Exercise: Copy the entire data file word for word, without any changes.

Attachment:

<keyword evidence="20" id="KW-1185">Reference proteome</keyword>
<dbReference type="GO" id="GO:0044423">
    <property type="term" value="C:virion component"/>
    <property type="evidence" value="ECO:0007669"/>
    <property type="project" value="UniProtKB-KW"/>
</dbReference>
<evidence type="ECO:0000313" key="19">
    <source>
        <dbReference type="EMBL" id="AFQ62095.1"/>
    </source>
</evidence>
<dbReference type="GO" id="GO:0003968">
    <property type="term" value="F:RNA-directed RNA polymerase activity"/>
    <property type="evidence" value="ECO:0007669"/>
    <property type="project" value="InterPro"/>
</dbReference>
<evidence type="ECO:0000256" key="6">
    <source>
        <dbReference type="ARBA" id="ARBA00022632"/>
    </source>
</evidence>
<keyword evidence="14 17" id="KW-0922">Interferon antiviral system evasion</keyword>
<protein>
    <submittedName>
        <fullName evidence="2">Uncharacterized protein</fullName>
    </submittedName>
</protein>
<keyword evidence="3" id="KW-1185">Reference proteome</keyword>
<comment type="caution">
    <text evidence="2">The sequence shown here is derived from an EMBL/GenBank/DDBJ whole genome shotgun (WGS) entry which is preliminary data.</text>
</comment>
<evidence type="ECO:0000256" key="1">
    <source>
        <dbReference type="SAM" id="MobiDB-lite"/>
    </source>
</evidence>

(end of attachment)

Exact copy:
<keyword evidence="20" id="KW-1185">Reference proteome</keyword>
<dbReference type="GO" id="GO:0044423">
    <property type="term" value="C:virion component"/>
    <property type="evidence" value="ECO:0007669"/>
    <property type="project" value="UniProtKB-KW"/>
</dbReference>
<evidence type="ECO:0000313" key="19">
    <source>
        <dbReference type="EMBL" id="AFQ62095.1"/>
    </source>
</evidence>
<dbReference type="GO" id="GO:0003968">
    <property type="term" value="F:RNA-directed RNA polymerase activity"/>
    <property type="evidence" value="ECO:0007669"/>
    <property type="project" value="InterPro"/>
</dbReference>
<evidence type="ECO:0000256" key="6">
    <source>
        <dbReference type="ARBA" id="ARBA00022632"/>
    </source>
</evidence>
<keyword evidence="14 17" id="KW-0922">Interferon antiviral system evasion</keyword>
<protein>
    <submittedName>
        <fullName evidence="2">Uncharacterized protein</fullName>
    </submittedName>
</protein>
<keyword evidence="3" id="KW-1185">Reference proteome</keyword>
<comment type="caution">
    <text evidence="2">The sequence shown here is derived from an EMBL/GenBank/DDBJ whole genome shotgun (WGS) entry which is preliminary data.</text>
</comment>
<evidence type="ECO:0000256" key="1">
    <source>
        <dbReference type="SAM" id="MobiDB-lite"/>
    </source>
</evidence>